On my first trip to Thailand many moons ago, I was most intrigued by the condiments found on dining tables. Instead of the usual salt and pepper, every host and restaurant offered a four-pot set of seasonings. Designed to help heighten the taste buds, there was dried chili flakes for heat, fish sauce for saltiness, cut chili in vinegar for tang and sugar.

At the time, I found the sugar strangely out-of-place because I was accustomed to having it only when served tea, not a plate of noodles. I would later learn that the Thai people are serious about sugar. They use it not only to add sweetness to a dish, but also to help soothe the palate when the spice level hits the roof. (As it turns out, coating your tongue with sugar after eating an errant bird’s eye chili is the best remedy available, trumping the usual candidates of iced water, milk and bread). Either way, sugar is an indispensable part of Thai culture.


It comes as no shock, then, that the cuisine is brimming with desserts. The sweets of Thailand are characterised by an overwhelming use of starch and fruit. And unlike the western traditions, steaming and boiling are the more common preparation methods.

Glutinous rice – often called sticky rice because it is the perfect descriptor – appears in every imaginable form. It’s steamed, compressed into balls, grilled in bamboo stalks or banana leaf, and even fermented into a pudding. One popular treat called khao mao tod involves deep-fried bananas coated in glutinous rice flour and grated coconut. The more traditional version uses grains of young sticky rice that are pan-roasted then mixed in with the coconut.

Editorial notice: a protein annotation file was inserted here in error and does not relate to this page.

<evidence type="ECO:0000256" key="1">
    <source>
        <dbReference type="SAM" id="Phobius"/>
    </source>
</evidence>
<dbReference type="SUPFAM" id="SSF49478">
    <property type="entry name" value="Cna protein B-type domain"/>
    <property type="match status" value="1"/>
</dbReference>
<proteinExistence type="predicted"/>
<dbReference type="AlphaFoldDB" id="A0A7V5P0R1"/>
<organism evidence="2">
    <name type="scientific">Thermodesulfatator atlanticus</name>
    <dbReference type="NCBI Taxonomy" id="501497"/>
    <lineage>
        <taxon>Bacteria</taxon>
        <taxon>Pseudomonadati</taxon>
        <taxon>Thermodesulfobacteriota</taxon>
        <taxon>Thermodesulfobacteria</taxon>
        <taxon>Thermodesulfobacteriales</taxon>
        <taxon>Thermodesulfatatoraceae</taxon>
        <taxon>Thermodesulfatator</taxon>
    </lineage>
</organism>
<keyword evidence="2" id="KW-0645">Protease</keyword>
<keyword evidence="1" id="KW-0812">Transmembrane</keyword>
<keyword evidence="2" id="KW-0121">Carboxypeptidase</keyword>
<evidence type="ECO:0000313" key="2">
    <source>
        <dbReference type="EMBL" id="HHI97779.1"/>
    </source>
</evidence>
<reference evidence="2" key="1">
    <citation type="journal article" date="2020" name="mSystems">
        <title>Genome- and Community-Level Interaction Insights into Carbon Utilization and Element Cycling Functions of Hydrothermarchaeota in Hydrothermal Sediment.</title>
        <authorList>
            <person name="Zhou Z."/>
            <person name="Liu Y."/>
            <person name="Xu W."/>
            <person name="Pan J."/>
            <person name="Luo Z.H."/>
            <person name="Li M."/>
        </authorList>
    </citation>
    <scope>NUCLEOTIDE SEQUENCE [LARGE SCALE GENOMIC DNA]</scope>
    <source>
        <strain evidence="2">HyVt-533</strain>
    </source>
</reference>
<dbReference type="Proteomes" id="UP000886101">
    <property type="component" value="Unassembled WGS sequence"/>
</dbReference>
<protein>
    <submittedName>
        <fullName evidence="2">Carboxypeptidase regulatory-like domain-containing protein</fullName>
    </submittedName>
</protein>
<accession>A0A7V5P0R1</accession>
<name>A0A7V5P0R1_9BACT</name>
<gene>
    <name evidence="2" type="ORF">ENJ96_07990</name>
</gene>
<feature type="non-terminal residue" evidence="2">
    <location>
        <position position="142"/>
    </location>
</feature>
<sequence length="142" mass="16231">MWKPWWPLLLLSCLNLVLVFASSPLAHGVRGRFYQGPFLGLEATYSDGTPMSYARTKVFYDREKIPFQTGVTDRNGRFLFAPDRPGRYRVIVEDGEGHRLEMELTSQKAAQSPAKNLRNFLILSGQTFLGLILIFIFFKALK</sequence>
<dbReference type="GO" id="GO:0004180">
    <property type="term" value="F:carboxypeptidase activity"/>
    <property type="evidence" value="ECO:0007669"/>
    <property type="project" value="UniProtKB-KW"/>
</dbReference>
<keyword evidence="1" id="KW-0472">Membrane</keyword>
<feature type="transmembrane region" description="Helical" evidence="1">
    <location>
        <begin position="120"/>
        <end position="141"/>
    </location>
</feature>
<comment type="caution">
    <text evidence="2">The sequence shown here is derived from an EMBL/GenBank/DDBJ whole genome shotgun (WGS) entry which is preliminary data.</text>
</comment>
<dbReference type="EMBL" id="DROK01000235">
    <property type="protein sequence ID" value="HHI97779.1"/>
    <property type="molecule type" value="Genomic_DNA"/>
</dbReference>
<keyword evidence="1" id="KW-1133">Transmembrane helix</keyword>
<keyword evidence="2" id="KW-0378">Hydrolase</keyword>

Speaking of, coconut is the other staple dessert ingredient. Coconut milk provides a smooth richness and is used much in the same way as heavy cream, except it can’t be whipped. Because coconut cream is also lighter, it often acts as a broth in soupy sweets. Additionally, coconut flesh, which is typically shredded or desiccated, lends fragrance and texture to several desserts. One of the simplest desserts that I love is coconut jelly. The juice of a young coconut is added to an agar-agar solution with sugar then poured back into the empty shell of the fruit to set and serve. On a balmy, sub-tropical day, one couldn’t ask for more.


Naturally, the paramount Thai dessert combines those two elements: glutinous rice and coconut. Loved locally and renowned globally, mango sticky rice or khao neow ma muang is made of cooked glutinous rice, sometimes perfumed with screwpine (pandanus leaf), that’s drenched in coconut milk and accompanied by fresh, juicy mango slices. As a boy, I had my first taste of khao neow ma muang at a street stand in Hat Yai, southern Thailand. It was the perfect introduction to the very sweet world of Thai desserts.


**A version of this article appeared in the magazine Qatar Happening – January 2014**